Lizard Squad: Kim Dotcom Plays Christmas Hero After Gaming Attacks

PHOTO: A control of a Microsofts Xbox One game console is pictured in a shop in Shanghai, Sept. 29, 2014. PlayJohannes Eisele/AFP/Getty Images
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Call it a belated Christmas season miracle.

This is a story of an eccentric Internet entrepreneur who singlehandedly may have managed to save gamers around the world -- and the Christmas season -- from a hacking collective known as Lizard Squad.

Microsoft's Xbox Live and Sony's PlayStation Network both suffered outages Christmas Day that extended into today, frustrating gamers who were unable to enjoy their consoles for the holiday.

PHOTO: An online group known as Lizard Squad claims responsibility for the Christmas Play Station and XBox hacks. @LizardMafia/Twitter
An online group known as Lizard Squad claims responsibility for the Christmas Play Station and XBox hacks.

It seems all it took for Lizard Squad to call off the attacks the group said it perpetrated on the gaming networks was a little diplomacy from MegaUpload founder Kim Dotcom, according to Dotcom and Lizard Squad tweets.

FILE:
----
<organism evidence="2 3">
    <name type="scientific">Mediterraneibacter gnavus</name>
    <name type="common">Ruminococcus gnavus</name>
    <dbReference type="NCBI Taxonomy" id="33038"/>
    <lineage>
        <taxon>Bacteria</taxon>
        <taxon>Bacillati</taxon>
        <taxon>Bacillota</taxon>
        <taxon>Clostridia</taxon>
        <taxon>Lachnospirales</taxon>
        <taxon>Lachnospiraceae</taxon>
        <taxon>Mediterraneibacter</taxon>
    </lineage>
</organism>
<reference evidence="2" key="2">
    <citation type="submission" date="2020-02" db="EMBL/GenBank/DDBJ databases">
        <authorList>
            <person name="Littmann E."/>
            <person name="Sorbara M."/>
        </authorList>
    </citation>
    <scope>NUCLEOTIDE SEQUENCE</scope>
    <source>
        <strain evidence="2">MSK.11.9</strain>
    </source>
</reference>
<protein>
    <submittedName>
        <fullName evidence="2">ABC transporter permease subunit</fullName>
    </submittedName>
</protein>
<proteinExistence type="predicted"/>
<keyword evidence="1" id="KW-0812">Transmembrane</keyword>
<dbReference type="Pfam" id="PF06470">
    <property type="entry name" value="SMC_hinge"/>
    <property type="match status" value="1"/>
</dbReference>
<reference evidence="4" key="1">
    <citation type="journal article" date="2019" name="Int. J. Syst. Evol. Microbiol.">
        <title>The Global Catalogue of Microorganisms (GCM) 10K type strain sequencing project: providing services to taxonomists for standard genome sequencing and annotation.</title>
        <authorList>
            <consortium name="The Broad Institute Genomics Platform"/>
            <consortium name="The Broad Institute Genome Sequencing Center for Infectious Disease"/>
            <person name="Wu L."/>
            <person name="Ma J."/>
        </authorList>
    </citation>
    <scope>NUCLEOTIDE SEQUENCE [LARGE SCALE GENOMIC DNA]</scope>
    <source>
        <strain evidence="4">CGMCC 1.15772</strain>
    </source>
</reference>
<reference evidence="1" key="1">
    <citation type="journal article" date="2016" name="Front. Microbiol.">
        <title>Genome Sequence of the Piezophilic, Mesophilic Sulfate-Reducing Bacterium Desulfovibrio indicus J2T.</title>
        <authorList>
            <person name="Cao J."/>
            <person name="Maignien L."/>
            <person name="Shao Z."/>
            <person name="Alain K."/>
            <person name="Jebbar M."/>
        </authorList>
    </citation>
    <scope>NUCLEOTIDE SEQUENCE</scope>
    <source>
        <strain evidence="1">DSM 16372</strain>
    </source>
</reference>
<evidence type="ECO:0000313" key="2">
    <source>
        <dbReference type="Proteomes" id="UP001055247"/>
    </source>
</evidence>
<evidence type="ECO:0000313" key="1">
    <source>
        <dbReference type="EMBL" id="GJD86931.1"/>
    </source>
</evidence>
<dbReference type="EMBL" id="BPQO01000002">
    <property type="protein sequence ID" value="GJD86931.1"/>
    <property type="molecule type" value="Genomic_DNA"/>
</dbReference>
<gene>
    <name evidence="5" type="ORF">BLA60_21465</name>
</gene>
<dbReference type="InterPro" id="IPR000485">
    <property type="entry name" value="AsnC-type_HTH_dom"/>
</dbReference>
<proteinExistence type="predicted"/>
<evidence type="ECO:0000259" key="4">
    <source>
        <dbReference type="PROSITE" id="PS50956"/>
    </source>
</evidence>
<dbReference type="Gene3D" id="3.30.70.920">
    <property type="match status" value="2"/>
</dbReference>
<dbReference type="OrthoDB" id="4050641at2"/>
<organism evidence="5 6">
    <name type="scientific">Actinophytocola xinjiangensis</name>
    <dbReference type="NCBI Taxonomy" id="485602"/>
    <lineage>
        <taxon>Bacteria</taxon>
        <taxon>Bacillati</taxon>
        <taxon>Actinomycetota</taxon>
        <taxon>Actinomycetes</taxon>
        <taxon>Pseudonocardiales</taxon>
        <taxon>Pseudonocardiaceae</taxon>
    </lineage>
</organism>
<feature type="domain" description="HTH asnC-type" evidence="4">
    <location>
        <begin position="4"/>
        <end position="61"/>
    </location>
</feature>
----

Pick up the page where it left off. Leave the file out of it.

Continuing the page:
The multimillionaire, who is based in New Zealand, is embattled in his own legal woes. He is expected to find out early next year whether he'll be extradited to the United States, where he is wanted on charges related to piracy, copyright infringement and racketeering.

(Dotcom, who changed his name from Kim Schmitz, has said he is not guilty.)

Under the deal Lizard Squad said it reached with Dotcom, the group received 3,000 premium MegaPrivacy vouchers from Dotcom's company, which allows it end-to-end encryption and secure storage services.

PHOTO: Kim Dotcom speaks to the media following his bail hearing at Auckland District Court in Auckland, New Zealand, on Dec. 1, 2014.Getty Images
Kim Dotcom speaks to the media following his bail hearing at Auckland District Court in Auckland, New Zealand, on Dec. 1, 2014.

While it appeared both networks were still dark this morning, Lizard Squad tweeted it had stopped its "distributed denial of service" attacks and said the current downtime is "just the aftermath."

Neither Microsoft nor Sony blamed the problem on hackers. Both companies said they were investigating the problems.

Cole Stryker, who explored the hacking culture in his book "Hacking the Future: Privacy, Identity, and Anonymity on the Web," said Lizard Squad's style of hacking seems very similar to the "early days of LulzSec," a former hacking group.

"Very trollish, prankstery," Stryker told ABC News earlier this year. "I don't believe this person genuinely wants to be involved in geopolitics. I think this person is just having a laugh."

Still, the DDoS (distributed denial of service attacks) for which Lizard Squad has claimed credit has caused plenty of inconveniences.

Earlier this month, the group said it hacked Sony's PlayStation Store.

Lizard Squad previously claimed responsibility for cyberattacks that briefly knocked the Vatican's website, Battle.net and League of Legends offline.